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efficiency gains and boosts income per worker. At the same time, evidence is scant that immigrants diminish the employment opportunities of U.S.-born workers. . . . There is no evidence that immigrants crowd out U.S.born workers in either the short or long run.” 5 THE LIKELY CAUSES OF PERSISTENT U.S. UNEMPLOYMENT RATES
The unemployment rate in August 2010 was 9.6 percent, which remains high by U.S. contemporary standards. 6 As recently as 2007, the average annual U.S. unemployment rate was 4.7 percent. 7 In the intervening three years there have been no major changes in immigration policy and, in fact, both the level of illegal entry and the number of applications filed for skilled foreign nationals have decreased in the past year or more. 8 If immigrants are not the cause of today’s higher than normal unemployment rate, then what are the likely reasons the U.S. job market has not bounced back? Economists with a free market perspective point to three likely reasons the unemployment rate has not fallen in the past two years: the continued extension of unemployment insurance coverage, the large increases in the federal minimum wage, and anticipated future business costs, including taxes and health care mandates. If you tax something, then you’ll get less of it, and if you subsidize something, you’ll get more of it. If policymakers appreciated these two economic rules they would seldom be surprised by the outcome of their decisions. In the case of unemployment insurance, it is ironic that those whose political and policy fortunes have been most tied to the desire for a lower unemployment rate likely have contributed to a higher national unemployment rate through unfortunate choices. The U.S. Congress, with the support of the Obama Administration, has expanded the eligibility for unemployment insurance from the traditional 26 weeks of coverage to the unprecedented level of 99 weeks. That means while in the past after 26 weeks an unemployed person might choose to take a job for lower pay, the same individual could instead afford to wait due to a government guarantee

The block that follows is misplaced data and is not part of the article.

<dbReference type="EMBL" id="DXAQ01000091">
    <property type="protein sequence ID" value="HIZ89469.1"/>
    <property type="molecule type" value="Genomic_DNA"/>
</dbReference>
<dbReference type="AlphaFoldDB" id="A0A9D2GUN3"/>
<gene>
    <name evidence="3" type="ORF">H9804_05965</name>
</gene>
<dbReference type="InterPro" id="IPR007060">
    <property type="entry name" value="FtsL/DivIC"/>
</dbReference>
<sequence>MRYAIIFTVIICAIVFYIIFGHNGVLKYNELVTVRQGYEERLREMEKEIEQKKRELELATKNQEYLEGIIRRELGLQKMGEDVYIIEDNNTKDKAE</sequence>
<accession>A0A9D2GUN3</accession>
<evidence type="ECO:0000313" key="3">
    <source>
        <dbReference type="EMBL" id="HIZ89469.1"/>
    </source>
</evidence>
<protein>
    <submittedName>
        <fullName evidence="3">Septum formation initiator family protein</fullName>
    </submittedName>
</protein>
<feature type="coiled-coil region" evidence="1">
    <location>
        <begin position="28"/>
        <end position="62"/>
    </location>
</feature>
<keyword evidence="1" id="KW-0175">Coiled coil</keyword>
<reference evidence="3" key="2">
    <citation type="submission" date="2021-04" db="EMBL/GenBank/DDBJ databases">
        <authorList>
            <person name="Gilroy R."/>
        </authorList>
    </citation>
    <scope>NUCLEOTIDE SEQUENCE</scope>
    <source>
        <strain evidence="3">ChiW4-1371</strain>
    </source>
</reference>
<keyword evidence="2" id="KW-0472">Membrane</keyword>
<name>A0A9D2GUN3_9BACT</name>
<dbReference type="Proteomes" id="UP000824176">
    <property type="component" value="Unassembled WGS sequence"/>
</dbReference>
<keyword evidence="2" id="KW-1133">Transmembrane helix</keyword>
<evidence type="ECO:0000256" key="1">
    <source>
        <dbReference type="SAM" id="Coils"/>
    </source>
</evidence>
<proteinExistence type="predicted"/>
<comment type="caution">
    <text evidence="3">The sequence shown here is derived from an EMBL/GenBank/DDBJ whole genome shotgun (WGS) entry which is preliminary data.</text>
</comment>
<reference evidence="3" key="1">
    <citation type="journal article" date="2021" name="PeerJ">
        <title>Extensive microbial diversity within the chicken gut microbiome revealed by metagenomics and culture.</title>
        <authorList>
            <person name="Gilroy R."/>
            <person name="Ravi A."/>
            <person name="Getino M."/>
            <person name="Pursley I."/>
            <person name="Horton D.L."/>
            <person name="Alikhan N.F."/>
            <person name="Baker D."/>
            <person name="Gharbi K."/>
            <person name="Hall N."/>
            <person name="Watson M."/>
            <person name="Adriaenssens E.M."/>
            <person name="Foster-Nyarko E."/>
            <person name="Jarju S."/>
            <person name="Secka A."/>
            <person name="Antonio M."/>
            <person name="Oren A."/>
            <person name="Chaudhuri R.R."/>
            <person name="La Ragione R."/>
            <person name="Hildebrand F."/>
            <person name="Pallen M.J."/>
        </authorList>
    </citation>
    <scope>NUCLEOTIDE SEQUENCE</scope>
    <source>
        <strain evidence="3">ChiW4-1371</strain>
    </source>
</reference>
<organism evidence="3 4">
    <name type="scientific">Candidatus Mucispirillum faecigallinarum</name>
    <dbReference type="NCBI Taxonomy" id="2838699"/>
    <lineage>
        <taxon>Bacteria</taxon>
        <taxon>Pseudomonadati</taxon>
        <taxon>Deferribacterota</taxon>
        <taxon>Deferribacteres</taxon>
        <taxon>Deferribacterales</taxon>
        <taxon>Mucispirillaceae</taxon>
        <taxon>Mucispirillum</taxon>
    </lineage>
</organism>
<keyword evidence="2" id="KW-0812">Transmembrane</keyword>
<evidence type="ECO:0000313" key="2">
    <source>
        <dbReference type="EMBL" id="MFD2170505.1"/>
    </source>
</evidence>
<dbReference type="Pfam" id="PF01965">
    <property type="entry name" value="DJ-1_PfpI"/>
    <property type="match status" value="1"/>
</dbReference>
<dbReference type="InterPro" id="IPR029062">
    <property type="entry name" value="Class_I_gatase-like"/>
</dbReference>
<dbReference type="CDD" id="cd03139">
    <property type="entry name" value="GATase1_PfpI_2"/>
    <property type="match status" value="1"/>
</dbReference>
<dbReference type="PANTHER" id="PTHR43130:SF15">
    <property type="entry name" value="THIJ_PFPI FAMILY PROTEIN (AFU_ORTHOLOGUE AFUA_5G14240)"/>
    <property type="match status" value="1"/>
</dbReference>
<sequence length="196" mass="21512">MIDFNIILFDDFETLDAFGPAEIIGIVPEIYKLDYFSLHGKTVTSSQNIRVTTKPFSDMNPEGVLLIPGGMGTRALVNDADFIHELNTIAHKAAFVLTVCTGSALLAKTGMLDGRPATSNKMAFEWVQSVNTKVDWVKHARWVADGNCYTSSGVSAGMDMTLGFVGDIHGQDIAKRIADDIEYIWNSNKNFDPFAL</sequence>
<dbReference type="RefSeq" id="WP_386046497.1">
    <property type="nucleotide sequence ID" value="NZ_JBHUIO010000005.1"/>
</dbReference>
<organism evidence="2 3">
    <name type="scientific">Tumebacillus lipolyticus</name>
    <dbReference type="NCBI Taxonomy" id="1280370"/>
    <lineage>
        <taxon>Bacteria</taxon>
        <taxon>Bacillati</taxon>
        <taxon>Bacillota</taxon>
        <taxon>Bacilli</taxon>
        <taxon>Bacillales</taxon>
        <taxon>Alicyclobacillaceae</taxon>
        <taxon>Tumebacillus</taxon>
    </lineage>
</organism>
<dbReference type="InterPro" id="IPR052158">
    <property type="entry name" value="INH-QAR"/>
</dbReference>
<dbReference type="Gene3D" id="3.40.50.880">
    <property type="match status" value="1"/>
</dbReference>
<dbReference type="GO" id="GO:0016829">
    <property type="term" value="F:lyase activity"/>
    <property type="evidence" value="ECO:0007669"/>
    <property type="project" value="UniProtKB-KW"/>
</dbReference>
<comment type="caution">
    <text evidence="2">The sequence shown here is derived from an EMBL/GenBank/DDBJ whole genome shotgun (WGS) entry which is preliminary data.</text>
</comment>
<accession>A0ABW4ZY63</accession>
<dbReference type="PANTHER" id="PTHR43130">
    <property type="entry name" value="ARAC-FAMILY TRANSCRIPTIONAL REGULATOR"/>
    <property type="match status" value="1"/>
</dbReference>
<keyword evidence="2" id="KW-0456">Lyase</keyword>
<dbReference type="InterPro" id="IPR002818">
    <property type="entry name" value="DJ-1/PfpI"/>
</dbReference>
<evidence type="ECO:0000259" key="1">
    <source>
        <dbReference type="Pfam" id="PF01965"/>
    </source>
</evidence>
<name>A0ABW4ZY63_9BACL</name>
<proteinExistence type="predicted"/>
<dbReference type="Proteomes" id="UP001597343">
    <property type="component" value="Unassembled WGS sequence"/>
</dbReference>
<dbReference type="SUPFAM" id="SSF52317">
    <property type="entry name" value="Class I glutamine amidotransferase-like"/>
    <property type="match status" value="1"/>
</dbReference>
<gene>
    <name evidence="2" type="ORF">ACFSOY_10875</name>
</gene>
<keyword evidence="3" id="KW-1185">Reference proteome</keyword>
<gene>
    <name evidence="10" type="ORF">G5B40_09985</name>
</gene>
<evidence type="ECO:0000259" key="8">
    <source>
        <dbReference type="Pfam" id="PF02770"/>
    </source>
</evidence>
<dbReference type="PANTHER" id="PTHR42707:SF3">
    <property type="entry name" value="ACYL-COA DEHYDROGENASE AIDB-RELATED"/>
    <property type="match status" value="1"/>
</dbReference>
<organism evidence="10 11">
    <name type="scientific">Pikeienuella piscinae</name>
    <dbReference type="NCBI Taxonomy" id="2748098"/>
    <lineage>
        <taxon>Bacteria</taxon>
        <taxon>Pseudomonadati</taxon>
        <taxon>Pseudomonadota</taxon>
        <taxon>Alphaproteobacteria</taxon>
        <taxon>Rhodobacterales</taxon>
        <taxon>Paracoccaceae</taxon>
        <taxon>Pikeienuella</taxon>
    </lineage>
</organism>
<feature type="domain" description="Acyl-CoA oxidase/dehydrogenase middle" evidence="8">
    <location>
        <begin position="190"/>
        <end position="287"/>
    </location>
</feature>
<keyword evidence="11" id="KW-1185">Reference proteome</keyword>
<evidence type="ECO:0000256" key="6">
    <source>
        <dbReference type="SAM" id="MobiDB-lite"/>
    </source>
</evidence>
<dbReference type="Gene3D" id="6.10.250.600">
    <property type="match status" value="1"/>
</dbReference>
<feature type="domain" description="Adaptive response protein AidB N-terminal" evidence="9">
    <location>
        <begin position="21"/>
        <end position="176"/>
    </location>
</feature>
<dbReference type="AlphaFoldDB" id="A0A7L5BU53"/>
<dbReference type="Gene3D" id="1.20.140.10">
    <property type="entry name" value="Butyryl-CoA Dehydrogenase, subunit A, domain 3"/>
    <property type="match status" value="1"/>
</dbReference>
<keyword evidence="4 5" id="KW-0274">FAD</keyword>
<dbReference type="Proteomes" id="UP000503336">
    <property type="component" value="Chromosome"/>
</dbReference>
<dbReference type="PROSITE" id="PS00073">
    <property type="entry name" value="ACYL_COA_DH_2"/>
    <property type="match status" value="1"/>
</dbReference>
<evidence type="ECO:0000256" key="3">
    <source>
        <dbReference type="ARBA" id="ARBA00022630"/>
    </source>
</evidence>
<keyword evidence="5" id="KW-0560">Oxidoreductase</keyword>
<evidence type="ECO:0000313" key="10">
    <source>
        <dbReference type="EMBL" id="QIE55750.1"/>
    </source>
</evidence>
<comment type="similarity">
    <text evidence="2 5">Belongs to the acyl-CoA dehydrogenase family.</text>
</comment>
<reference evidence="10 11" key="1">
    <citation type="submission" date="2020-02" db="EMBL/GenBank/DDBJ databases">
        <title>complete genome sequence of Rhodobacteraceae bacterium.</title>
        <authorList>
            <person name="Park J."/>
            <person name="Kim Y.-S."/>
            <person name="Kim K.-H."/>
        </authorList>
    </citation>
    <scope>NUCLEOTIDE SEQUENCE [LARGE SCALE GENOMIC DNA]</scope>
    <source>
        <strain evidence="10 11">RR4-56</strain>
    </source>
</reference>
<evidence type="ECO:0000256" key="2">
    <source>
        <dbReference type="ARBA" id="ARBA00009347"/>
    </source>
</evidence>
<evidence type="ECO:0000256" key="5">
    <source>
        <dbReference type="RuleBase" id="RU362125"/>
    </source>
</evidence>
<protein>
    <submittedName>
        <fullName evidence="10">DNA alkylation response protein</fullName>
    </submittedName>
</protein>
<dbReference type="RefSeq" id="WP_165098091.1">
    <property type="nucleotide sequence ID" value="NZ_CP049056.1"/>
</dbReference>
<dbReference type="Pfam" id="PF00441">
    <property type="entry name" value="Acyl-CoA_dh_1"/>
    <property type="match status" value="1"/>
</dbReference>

of income. In effect, this has artificially raised the wages an employer must offer to hire that individual—and the wages may be higher than an employer believes are affordable. This creates a related problem: the longer someone remains without a job, the less desirable that individual may become to employers. Multiply this circumstance by hundreds of thousands or even millions of people and it can cause the unemployment rate to be higher than it would be without the many additional weeks of unemployment insurance coverage. In a recent op-ed in the Wall Street Journal, Harvard University economics professor Robert Barro discussed how the expansion of unemployment insurance eligibility has upended the previous policy balance and has led to at least a perceived Western European–style entitlement for many workers: “The unemployment-insurance program involves a balance between compassion—providing for persons temporarily without work—and efficiency. The loss in efficiency results partly because the program subsidizes unemployment, causing insufficient job-search, job-acceptance and levels of employment.” 9 Barro compared long-term unemployment rates and duration of joblessness for different periods in U.S. economic history. “The duration of unemployment peaked (thus far) at 35.2 weeks in June 2010, when the share of long-term unemployment in the total reached a remarkable 46.2 percent. These numbers are way above the ceilings of 21 weeks and 25 percent share applicable to previous post-World War II recessions. The dramatic expansion of unemployment-insurance eligibility to 99 weeks is almost surely the culprit.” 10 Table 1 illustrates a hypothetical alternative level of unemployment if unemployment insurance had remained at 26 weeks, rather than being expanded to 99 weeks. Barro writes: To get a rough quantitative estimate of the implications for the unemployment rate, suppose that the expansion of unemployment-insurance coverage to 99 weeks had not occurred and—I